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Review: 'Identity Thief' keeps audience laughing

By John Nicholson
On February 13, 2013

Identity Thief is an agreeable, innocuous feature that combines the conventions of the road and the buddy film genres.
The comedy stars Melissa McCarthy (Brides Maids) as a con artist who steals people's identities, issues bogus credit cards in their names and runs up huge tabs indulging herself in jewelry, cosmetics and alcohol. She gets away with it because she targets people with names that could be either male or female. In the case of Identity Thief, she tricks Sandy Patterson, Jason

Bateman (Horrible Bosses, Arrested Development), into giving her his vital information. When Sandy is almost arrested and his credit card is cut up, he discovers the ruse and, in order to save his job at a new firm, decides to track down the culprit, who lives in Florida, and bring her back to Denver to clear his name. Only in a movie would a police detective sanction such a preposterous idea. So, with a wad of cash, Sandy flies down to Florida to confront the person who stole his life. Complications, as they do in movies of this sort, ensue, forcing Sandy and the woman, who calls herself Diana, to drive back to Denver. Along the way a bounty hunter pursues them, as do a couple of toughs from some imprisoned criminal big shot whom Diana once scammed.

What keeps Identity Thief from being totally derailed is McCarthy's slapstick and Bateman's short fused performances. McCarthy is a wonderful physical comedian who can elicit laughs just by running on a highway. Bateman has the thankless job of playing her straight man, a character he has in recent years developed quite nicely. And like all solid actors who are cast in such situations, he finds his comedic moments mostly in reaction to McCarthy's antics.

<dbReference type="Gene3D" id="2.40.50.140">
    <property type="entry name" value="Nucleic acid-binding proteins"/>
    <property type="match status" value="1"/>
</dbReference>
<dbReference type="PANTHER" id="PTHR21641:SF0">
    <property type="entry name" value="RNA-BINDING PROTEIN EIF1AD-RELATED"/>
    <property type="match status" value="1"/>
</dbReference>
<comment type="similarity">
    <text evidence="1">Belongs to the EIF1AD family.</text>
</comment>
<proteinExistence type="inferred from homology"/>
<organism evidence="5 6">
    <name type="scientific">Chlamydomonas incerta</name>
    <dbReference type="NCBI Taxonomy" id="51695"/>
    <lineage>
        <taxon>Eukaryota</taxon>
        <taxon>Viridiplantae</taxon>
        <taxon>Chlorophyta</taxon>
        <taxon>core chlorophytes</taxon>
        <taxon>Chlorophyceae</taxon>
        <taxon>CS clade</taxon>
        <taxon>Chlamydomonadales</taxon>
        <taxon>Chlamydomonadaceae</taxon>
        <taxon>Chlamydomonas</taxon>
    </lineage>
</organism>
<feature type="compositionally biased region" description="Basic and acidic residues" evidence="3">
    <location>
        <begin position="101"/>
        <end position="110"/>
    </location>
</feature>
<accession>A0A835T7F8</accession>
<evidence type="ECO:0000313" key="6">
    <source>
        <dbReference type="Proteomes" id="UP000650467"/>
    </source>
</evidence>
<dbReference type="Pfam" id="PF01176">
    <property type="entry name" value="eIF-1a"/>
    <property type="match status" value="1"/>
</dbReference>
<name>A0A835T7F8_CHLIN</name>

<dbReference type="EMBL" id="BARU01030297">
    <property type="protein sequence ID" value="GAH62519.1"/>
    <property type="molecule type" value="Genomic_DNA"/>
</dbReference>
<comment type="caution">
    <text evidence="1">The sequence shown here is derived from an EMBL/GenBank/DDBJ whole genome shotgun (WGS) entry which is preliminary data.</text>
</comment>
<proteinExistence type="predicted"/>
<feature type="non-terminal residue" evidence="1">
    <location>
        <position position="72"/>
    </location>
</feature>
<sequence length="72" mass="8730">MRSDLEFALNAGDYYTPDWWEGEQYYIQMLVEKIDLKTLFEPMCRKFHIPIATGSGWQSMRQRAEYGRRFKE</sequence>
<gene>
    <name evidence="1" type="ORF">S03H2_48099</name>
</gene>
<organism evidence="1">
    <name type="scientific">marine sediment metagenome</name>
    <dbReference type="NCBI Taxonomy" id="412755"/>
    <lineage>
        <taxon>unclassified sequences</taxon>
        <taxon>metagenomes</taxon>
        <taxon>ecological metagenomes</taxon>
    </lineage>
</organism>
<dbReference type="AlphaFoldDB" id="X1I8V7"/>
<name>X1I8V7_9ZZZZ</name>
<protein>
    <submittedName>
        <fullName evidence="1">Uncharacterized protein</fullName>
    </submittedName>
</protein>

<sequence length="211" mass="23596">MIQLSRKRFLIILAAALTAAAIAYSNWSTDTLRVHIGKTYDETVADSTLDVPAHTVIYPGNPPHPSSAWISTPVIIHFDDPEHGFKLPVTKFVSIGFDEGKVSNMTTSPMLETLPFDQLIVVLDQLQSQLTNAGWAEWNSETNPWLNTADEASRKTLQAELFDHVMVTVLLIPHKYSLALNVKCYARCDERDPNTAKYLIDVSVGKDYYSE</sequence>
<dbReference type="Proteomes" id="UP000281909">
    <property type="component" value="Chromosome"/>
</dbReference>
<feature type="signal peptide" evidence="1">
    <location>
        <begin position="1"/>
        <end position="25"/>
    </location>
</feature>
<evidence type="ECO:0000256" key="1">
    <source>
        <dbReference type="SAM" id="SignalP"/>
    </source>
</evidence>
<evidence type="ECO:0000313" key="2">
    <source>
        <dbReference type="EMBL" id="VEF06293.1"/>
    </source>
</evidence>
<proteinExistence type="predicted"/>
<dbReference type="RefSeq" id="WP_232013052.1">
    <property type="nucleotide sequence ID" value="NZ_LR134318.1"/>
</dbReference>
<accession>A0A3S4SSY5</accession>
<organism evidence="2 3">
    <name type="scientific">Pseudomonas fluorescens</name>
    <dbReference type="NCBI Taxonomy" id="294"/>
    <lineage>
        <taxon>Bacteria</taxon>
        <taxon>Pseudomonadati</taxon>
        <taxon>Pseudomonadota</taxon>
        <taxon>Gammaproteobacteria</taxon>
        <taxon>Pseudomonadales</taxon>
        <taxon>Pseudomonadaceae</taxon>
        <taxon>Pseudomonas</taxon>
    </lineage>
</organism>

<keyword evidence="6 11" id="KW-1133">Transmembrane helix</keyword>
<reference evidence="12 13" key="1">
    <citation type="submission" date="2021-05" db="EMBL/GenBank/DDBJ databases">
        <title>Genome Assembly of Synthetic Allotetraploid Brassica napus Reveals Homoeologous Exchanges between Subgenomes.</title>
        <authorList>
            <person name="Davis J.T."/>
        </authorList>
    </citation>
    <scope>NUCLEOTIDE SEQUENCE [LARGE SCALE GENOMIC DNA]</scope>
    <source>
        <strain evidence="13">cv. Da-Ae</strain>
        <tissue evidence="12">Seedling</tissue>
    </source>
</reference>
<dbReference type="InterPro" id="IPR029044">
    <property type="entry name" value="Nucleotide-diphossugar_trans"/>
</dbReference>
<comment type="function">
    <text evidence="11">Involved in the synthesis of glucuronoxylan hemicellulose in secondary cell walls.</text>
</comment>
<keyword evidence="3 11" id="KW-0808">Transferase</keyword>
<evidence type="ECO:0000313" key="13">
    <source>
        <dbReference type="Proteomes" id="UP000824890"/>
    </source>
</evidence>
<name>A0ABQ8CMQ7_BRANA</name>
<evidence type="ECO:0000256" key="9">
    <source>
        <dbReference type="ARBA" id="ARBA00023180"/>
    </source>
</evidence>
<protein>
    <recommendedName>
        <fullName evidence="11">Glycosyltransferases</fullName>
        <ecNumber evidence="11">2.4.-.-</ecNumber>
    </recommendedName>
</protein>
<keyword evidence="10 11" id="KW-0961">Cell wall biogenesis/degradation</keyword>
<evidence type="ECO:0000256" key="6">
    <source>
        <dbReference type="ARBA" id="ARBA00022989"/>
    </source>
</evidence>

Where Identity Thief falters is in its last scenes, when it becomes sentimental as Diana attempts to explain herself and justify her lifestyle to Sandy. This blatant attempt to play on the audience's sympathies is disconcerting and unnecessary, and it undermines the comedic edge that had carried McCarthy's character throughout the movie. Identity Thief has some wild leaps in logic, but that is standard fare for a comedy of this type. (How and why Diana chose and found Sandy and why none of her other marks ever complained to the police are never touched upon). That, though, is a simple nitpick.

Overall, Identity Thief will hold your interest mostly because of the byplay between its two stars. They are your classic antagonist protagonists. They don't play off each other too smoothly because there is no real chemistry between them, but it works enough for this story. Director Seth Gordon, who directed the hilarious Horrible Bosses tried to strike comedy gold twice with this film, and falls a little short. Identity Thief, however, still offers enough laughs to keep you entertained throughout most of the entire film.


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